As a proud member of the LGBTQ community, I’ve been observing the way brands have recognized the power of marketing to the collective rainbow for decades. There were early pioneers – brands who supported our community long before it was fashionable or lucrative. Pepsi, Heinz, Absolut, Apple, American Airlines, Chase, Hilton Hotels and others jumped in early and have been strong supporters along the way. Others are newer to this audience and flocking to gain attention.
So now it’s a thing.
More than 25 years ago, I chaired an organization in San Diego called Mama’s Kitchen. To raise money for our mission of feeding homebound people with AIDS/HIV, we conceived a community Christmas Tree with ornaments sold to honor people who had passed from the disease. We needed seed money to pull this off, and no one would help us. Not one brand.
It was nearly impossible to get any kind of corporate support for organizations like Mama’s Kitchen. But equally, it was hard for any LGBT group to gain traction with brands back then. It was a difficult, uphill battle fought by many, until brands started realizing this was a marketing opportunity.
Not to sound too cynical, but now major brands have taken note of LGBTQ spending habits. Studies indicate the collective buying power of the LGBTQ community will top $1 Trillion this year (that’s Trillion with a T!). With a statistically larger proportion of their incomes dedicated to discretionary spending, the “Pink Dollar” is now being sought aggressively.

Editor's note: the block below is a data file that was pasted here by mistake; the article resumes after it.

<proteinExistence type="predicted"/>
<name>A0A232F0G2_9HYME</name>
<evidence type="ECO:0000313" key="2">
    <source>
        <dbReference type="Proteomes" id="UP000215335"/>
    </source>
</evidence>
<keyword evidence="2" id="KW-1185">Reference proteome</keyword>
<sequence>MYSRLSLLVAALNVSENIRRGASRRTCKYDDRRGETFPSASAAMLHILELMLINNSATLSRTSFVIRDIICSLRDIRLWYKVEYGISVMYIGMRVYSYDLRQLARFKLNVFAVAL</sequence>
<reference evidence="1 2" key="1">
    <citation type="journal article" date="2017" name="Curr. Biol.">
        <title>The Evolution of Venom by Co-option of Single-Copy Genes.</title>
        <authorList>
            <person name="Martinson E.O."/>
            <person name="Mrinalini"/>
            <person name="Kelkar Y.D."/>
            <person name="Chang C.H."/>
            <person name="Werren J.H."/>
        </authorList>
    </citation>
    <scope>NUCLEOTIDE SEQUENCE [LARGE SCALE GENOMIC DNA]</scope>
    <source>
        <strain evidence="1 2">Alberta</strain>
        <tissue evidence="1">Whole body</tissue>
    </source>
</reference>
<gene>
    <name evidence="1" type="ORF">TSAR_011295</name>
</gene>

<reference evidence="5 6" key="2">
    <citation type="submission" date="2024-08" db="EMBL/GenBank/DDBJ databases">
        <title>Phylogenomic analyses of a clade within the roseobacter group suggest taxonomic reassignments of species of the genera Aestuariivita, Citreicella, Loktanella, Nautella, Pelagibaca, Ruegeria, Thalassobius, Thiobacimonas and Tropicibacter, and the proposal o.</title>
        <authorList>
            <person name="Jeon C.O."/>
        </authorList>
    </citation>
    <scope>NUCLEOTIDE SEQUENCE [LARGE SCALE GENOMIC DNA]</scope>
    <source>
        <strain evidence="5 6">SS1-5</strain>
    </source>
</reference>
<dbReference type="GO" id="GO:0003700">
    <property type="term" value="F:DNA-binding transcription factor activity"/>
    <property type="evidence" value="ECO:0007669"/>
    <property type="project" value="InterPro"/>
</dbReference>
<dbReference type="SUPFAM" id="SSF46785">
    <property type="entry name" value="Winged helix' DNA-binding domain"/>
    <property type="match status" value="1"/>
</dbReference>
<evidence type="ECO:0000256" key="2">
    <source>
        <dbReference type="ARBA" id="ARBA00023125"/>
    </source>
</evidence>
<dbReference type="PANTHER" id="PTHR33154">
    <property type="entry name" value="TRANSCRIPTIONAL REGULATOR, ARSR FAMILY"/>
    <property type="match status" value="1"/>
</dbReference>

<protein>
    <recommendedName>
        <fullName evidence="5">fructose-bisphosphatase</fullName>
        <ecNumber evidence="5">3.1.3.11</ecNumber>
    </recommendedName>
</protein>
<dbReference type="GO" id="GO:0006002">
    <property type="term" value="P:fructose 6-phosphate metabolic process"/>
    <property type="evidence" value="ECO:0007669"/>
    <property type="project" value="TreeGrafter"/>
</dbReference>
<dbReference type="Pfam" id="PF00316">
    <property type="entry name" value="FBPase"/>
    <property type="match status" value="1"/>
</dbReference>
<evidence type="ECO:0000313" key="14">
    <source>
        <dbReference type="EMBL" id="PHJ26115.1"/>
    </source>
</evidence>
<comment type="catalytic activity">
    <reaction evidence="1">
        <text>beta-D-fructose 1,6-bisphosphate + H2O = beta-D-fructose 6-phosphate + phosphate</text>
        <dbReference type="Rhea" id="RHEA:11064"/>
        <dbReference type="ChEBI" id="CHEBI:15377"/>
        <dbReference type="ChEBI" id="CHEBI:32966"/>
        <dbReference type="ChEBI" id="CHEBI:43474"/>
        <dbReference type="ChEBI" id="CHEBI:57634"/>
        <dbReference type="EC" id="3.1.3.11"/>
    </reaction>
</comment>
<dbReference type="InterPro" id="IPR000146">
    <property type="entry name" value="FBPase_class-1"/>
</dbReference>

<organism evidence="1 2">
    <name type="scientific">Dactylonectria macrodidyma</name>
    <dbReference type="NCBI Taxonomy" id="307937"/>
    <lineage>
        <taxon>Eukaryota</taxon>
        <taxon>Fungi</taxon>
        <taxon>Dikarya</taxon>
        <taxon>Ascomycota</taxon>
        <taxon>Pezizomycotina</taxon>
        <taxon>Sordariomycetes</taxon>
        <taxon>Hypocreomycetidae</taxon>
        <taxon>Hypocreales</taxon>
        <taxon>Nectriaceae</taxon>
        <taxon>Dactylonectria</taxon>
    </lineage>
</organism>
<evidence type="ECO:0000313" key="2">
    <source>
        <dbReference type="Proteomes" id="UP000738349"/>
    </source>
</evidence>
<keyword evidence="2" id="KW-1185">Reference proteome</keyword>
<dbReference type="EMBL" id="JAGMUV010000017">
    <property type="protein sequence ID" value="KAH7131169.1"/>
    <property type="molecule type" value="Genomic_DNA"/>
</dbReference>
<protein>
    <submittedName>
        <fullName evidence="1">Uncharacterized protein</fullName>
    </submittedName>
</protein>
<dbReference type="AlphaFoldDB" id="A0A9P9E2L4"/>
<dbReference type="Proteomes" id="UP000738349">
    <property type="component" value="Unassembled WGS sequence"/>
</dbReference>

Why? Because my people are loyal and feel strongly about supporting brands that support us. When this first came to notice, we were grateful. Having major brands like IKEA and VW spend ad dollars in traditionally gay media outlets was a monumental move forward. In many cases, this movement was led by the travel and fashion industries, because DUH. My compatriots made up a vast swath of the workforce in those industries, and their employers would naturally lean towards the Rainbow first.
As more and more brands feature LGBTQ individuals, couples and families in their marketing, we’re mainstreaming.
Unfortunately, as is so often the case with opportunistic marketing, there are some brands that simply try to ride the rainbow wave. As an influencer with a successful blog and social platform, I must have received at least 30 pitches from brands wanting me to cover their Pride programs this year. I applaud them each for wanting to further the cause and show support. It’s just that some seemed a little late to, and still not fully inside, the party.
Not to call any brand out specifically (ahem, Adidas) but this caused much online chatter in the LGBTQ blogger circles. The community expressed upset at the sometimes blatant efforts to appear supportive of Pride, while remaining peripheral.
Here are some pointers for brands interested in marketing to the LGBTQ community through Pride-related programs:
If this all seems overwhelming and you’d like some help stepping into the power of the rainbow, contact me here and I’ll be happy to advise.